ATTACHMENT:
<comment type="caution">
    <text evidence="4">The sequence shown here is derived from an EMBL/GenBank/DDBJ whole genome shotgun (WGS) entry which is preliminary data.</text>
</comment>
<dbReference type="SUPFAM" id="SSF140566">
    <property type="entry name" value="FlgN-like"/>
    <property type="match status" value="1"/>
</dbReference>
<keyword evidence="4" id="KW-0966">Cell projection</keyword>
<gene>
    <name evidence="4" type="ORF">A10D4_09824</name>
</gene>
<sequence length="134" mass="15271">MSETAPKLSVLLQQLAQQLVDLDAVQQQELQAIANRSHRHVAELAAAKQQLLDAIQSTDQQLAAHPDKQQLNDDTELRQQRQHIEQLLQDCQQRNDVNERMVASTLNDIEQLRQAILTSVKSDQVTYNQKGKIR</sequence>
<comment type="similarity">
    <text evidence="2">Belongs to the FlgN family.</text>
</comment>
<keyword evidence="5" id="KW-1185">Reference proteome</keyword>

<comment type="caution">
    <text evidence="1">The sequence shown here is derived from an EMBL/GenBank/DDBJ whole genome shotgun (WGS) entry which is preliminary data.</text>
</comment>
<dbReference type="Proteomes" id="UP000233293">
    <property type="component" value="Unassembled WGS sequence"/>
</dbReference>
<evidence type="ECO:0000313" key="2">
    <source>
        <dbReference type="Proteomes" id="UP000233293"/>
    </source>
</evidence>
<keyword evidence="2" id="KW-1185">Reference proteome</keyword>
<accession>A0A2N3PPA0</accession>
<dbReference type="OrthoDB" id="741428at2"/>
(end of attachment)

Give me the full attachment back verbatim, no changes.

<comment type="caution">
    <text evidence="4">The sequence shown here is derived from an EMBL/GenBank/DDBJ whole genome shotgun (WGS) entry which is preliminary data.</text>
</comment>
<dbReference type="SUPFAM" id="SSF140566">
    <property type="entry name" value="FlgN-like"/>
    <property type="match status" value="1"/>
</dbReference>
<keyword evidence="4" id="KW-0966">Cell projection</keyword>
<gene>
    <name evidence="4" type="ORF">A10D4_09824</name>
</gene>
<sequence length="134" mass="15271">MSETAPKLSVLLQQLAQQLVDLDAVQQQELQAIANRSHRHVAELAAAKQQLLDAIQSTDQQLAAHPDKQQLNDDTELRQQRQHIEQLLQDCQQRNDVNERMVASTLNDIEQLRQAILTSVKSDQVTYNQKGKIR</sequence>
<comment type="similarity">
    <text evidence="2">Belongs to the FlgN family.</text>
</comment>
<keyword evidence="5" id="KW-1185">Reference proteome</keyword>

<comment type="caution">
    <text evidence="1">The sequence shown here is derived from an EMBL/GenBank/DDBJ whole genome shotgun (WGS) entry which is preliminary data.</text>
</comment>
<dbReference type="Proteomes" id="UP000233293">
    <property type="component" value="Unassembled WGS sequence"/>
</dbReference>
<evidence type="ECO:0000313" key="2">
    <source>
        <dbReference type="Proteomes" id="UP000233293"/>
    </source>
</evidence>
<keyword evidence="2" id="KW-1185">Reference proteome</keyword>
<accession>A0A2N3PPA0</accession>
<dbReference type="OrthoDB" id="741428at2"/>